Gjøa Hull Safely Through Gulf of Aden

Sunday, September 20, 2009
Photo courtesy StatoilHydro

The hull of the North Sea Gjøa platform is on its way to Norway from the Samsung shipyard in South Korea. At the weekend an EU naval force provided a military escort as the hull passed through the notorious Gulf of Aden.

The result of 1.7 million hours worked in South Korea, the Gjøa platform hull is now on its way to Stord via the Suez Canal.

The long voyage to Stord is estimated to take 40-45 days. At the weekend the hull was transported through the Gulf of Aden, where shipping has recently been subject to attacks by Somali pirates who hijack vessels.

This particular transport was given a high-priority classification due to its vulnerability and importance. The vessel is slow-moving and lies low in the water, making it easy to board. StatoilHydro and subcontractor Dockwise were therefore given a military escort through the Gulf of Aden by the EU forces in the area. The escort was initially undertaken by the Belgian frigate Louise-Marie, and then by the Swedish corvette Malmø.

“The protection we were given in the form of a dedicated escort was crucial to being able to, and wanting to pass through the Gulf at this time. We are very pleased with the cooperation we have enjoyed with the authorities and with the protection provided by the Belgian and Swedish vessels,” said Kjetel Rokseth Digre, director for the Gjøa construction project.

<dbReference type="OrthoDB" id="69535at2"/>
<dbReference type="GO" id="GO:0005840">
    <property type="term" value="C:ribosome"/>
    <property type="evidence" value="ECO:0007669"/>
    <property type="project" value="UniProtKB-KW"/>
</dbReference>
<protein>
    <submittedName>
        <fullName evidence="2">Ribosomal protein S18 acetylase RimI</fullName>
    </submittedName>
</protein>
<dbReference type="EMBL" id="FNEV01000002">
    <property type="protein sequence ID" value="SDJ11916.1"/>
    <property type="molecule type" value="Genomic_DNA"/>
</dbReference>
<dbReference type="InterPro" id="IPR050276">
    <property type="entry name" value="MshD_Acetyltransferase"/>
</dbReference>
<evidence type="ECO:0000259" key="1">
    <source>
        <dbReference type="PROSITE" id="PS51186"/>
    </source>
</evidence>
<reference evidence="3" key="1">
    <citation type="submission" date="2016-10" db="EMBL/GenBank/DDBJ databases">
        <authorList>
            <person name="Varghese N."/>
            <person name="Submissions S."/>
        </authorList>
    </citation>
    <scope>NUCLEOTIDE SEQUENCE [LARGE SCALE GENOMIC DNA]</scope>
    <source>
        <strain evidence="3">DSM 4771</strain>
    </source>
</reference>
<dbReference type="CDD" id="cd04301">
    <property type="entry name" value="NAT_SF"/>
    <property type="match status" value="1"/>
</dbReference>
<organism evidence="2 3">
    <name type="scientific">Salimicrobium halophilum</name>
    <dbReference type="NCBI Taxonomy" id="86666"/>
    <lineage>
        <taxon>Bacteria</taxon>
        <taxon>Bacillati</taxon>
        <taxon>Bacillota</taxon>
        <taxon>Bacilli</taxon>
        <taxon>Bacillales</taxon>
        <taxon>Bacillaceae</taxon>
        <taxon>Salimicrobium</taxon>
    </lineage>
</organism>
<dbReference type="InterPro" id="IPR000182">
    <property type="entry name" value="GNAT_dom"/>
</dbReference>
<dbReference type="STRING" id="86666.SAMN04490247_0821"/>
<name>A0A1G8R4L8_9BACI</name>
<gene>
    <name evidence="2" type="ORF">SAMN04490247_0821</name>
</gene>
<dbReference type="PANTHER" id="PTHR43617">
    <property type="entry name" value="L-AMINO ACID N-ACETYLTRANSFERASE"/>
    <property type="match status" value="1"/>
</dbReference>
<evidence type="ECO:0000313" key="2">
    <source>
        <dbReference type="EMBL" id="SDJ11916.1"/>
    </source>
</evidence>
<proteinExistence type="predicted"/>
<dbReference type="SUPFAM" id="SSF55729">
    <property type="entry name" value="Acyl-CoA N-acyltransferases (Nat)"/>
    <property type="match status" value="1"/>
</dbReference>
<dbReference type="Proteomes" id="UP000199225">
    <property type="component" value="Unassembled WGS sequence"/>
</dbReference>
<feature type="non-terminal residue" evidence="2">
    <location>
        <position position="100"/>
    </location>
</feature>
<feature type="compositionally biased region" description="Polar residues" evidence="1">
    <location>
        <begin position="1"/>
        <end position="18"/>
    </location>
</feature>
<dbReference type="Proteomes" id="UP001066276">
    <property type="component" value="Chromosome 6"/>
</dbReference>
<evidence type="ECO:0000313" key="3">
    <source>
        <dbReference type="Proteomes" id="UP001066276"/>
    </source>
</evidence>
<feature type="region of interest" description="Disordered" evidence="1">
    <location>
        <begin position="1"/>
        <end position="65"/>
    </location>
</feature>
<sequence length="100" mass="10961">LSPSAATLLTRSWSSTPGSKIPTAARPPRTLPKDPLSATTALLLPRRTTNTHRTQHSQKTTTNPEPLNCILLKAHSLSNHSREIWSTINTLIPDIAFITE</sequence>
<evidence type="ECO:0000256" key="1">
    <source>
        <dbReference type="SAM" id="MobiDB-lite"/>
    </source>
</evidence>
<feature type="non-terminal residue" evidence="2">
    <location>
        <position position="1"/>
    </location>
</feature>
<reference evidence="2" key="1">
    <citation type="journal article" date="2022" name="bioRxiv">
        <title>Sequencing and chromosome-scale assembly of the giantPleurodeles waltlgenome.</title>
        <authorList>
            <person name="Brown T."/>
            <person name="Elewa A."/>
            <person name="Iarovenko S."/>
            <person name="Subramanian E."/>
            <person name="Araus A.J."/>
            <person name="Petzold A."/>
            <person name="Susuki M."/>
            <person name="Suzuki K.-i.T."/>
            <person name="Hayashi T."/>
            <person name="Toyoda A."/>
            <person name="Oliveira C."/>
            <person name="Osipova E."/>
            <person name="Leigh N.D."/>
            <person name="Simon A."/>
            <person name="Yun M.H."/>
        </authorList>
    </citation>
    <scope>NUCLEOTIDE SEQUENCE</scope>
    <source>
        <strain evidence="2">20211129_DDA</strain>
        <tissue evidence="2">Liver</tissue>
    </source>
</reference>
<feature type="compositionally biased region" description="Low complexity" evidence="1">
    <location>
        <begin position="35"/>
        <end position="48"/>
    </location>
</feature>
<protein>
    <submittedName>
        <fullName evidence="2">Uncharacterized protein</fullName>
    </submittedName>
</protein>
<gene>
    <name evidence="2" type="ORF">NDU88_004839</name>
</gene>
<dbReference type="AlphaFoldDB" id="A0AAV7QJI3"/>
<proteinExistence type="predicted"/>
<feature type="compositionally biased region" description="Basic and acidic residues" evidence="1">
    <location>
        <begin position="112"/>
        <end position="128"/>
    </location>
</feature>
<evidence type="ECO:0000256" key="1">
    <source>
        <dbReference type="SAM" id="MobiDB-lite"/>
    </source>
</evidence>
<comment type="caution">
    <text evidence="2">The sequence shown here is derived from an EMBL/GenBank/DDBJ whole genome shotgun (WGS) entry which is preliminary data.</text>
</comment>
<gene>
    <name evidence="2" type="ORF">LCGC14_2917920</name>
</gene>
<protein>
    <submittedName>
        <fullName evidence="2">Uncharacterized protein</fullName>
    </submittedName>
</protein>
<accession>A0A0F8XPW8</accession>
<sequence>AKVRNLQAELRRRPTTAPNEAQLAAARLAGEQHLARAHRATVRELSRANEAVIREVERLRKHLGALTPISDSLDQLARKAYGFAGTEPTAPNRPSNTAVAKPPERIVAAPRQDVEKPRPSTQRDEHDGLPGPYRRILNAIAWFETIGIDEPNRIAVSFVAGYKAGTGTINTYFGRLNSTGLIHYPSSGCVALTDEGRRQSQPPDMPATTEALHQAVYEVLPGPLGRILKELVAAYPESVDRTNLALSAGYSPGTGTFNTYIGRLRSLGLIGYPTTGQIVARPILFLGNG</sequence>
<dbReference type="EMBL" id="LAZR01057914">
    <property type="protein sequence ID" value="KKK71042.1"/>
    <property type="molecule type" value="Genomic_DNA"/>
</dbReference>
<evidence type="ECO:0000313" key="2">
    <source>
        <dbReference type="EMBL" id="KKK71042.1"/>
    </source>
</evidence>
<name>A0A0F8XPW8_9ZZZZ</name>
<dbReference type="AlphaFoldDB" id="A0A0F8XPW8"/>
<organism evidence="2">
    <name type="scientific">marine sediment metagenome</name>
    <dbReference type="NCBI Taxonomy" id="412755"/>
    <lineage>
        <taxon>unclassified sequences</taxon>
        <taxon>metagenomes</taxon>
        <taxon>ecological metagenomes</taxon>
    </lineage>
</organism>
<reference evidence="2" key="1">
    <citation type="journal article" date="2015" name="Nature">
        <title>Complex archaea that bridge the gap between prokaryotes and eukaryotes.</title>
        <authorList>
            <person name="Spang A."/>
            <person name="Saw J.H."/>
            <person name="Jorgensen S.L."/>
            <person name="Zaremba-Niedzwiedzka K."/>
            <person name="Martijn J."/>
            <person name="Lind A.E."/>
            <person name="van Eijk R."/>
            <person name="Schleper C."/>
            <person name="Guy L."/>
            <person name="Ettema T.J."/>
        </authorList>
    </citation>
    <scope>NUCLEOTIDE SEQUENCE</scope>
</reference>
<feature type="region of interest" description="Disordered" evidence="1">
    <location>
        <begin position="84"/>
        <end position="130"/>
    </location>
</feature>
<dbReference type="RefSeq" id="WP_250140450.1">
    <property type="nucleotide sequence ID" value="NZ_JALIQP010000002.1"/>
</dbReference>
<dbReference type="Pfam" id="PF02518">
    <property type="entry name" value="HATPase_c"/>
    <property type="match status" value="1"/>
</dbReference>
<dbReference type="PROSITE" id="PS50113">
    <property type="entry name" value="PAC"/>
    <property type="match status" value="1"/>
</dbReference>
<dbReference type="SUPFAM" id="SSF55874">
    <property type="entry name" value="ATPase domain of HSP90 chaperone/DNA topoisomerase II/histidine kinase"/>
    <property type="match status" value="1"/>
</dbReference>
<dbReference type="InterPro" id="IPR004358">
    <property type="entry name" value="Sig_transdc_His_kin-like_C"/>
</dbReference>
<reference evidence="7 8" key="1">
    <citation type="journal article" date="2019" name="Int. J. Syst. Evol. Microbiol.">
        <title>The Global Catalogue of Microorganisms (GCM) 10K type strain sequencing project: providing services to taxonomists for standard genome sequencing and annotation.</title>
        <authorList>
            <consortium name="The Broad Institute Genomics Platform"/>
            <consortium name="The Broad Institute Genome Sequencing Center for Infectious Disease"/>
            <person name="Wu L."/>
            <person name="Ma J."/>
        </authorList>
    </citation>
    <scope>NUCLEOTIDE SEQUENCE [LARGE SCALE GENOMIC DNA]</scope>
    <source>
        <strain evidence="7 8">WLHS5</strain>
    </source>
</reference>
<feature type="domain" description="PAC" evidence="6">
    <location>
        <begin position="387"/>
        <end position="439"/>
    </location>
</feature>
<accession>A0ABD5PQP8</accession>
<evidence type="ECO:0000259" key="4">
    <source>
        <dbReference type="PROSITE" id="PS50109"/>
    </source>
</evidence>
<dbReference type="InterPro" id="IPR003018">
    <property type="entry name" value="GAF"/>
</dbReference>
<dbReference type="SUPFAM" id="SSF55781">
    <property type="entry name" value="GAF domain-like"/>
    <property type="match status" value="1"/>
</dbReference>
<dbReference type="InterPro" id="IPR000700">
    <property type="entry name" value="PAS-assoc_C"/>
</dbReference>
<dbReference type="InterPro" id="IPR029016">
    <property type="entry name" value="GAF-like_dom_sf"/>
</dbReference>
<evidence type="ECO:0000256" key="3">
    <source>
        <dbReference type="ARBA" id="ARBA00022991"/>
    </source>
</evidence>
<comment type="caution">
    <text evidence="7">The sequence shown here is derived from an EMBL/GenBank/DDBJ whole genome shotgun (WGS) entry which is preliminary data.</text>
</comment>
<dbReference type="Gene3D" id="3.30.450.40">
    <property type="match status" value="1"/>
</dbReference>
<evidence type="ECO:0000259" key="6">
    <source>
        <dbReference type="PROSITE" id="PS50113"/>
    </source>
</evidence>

The development of Gjøa, Vega and Vega Sør, which is currently the biggest development project on the Norwegian continental shelf, is opening up a new part of the North Sea for oil and gas production. Vega and Vega Sør will be developed using subsea installations connected to the Gjøa platform.

The hull now on its way to Stord is one of the major building bricks on the project. After arrival it will be moored until Christmas while awaiting assembly with the topsides.
 

Maritime Reporter August 2015 Digital Edition
FREE Maritime Reporter Subscription
Latest Maritime News    rss feeds

Offshore

Offshore Operators Can Simplify Safety Equipment Logistics

Safety equipment manufacturer VIKING Life-Saving Equipment said its Offshore Safety Agreements are providing relief for offshore operators seeking to ensure compliance

Keppel Delivers Jackup to UMW-OG

Keppel FELS, a wholly owned subsidiary of Keppel Offshore & Marine (Keppel O&M) has delivered UMW Naga 8, a KFELS B Class jackup rig, to Malaysia’s UMW Oil & Gas Corporation Berhad (UMW-OG).

Subsea 7 Bags $150 million Offshore UK Contract Maersk

Offshore contractor Subsea 7 has been awarded a $150 million subsea, umbilical, riser and flowline (SURF) contract by Maersk Oil for the development of the Culzean field in the UK North Sea.

Maritime Security

Five Chinese Ships in Bering Sea as Obama Visits Alaska

Five Chinese Navy ships are sailing in international waters in the Bering Sea off Alaska, the Pentagon said on Wednesday, in an apparent first for China's military that came as U.

White House: No Threat from China Navy Ships in Bering Sea

The Pentagon has not detected any threatening activity from the Chinese navy vessels in the Bering Sea, the White House said on Wednesday.   "Based on their analysis

That’s Not Coming on Board!

There’s hardly anything that can’t be shipped in a container. However, for ethical reasons, Hapag-Lloyd refuses to transport certain goods.   Anyone who regularly transports goods for third parties,

 
 
Maritime Careers / Shipboard Positions Maritime Contracts Maritime Security Maritime Standards Navigation Port Authority Salvage Ship Repair Ship Simulators Sonar
rss | archive | history | articles | privacy | contributors | top maritime news | about us | copyright | maritime magazines
maritime security news | shipbuilding news | maritime industry | shipping news | maritime reporting | workboats news | ship design | maritime business

Time taken: 0.3664 sec (3 req/sec)